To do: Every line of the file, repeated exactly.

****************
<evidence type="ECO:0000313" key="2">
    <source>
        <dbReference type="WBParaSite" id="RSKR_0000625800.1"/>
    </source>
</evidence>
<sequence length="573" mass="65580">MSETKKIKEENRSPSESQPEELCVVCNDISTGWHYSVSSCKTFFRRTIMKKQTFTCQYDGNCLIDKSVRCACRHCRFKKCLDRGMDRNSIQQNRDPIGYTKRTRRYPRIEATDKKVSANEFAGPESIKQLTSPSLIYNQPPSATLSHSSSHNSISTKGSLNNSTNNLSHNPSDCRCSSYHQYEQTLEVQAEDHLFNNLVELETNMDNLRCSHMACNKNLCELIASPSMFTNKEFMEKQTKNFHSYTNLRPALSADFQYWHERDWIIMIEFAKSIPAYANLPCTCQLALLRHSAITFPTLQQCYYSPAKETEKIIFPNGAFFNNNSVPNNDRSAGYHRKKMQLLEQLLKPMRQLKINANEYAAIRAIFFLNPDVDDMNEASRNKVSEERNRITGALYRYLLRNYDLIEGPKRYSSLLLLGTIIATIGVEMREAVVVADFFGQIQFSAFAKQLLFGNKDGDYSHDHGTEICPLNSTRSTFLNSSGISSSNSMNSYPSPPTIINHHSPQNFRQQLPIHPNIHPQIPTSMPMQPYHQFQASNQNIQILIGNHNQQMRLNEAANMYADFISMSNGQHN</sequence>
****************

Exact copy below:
<evidence type="ECO:0000313" key="2">
    <source>
        <dbReference type="WBParaSite" id="RSKR_0000625800.1"/>
    </source>
</evidence>
<sequence length="573" mass="65580">MSETKKIKEENRSPSESQPEELCVVCNDISTGWHYSVSSCKTFFRRTIMKKQTFTCQYDGNCLIDKSVRCACRHCRFKKCLDRGMDRNSIQQNRDPIGYTKRTRRYPRIEATDKKVSANEFAGPESIKQLTSPSLIYNQPPSATLSHSSSHNSISTKGSLNNSTNNLSHNPSDCRCSSYHQYEQTLEVQAEDHLFNNLVELETNMDNLRCSHMACNKNLCELIASPSMFTNKEFMEKQTKNFHSYTNLRPALSADFQYWHERDWIIMIEFAKSIPAYANLPCTCQLALLRHSAITFPTLQQCYYSPAKETEKIIFPNGAFFNNNSVPNNDRSAGYHRKKMQLLEQLLKPMRQLKINANEYAAIRAIFFLNPDVDDMNEASRNKVSEERNRITGALYRYLLRNYDLIEGPKRYSSLLLLGTIIATIGVEMREAVVVADFFGQIQFSAFAKQLLFGNKDGDYSHDHGTEICPLNSTRSTFLNSSGISSSNSMNSYPSPPTIINHHSPQNFRQQLPIHPNIHPQIPTSMPMQPYHQFQASNQNIQILIGNHNQQMRLNEAANMYADFISMSNGQHN</sequence>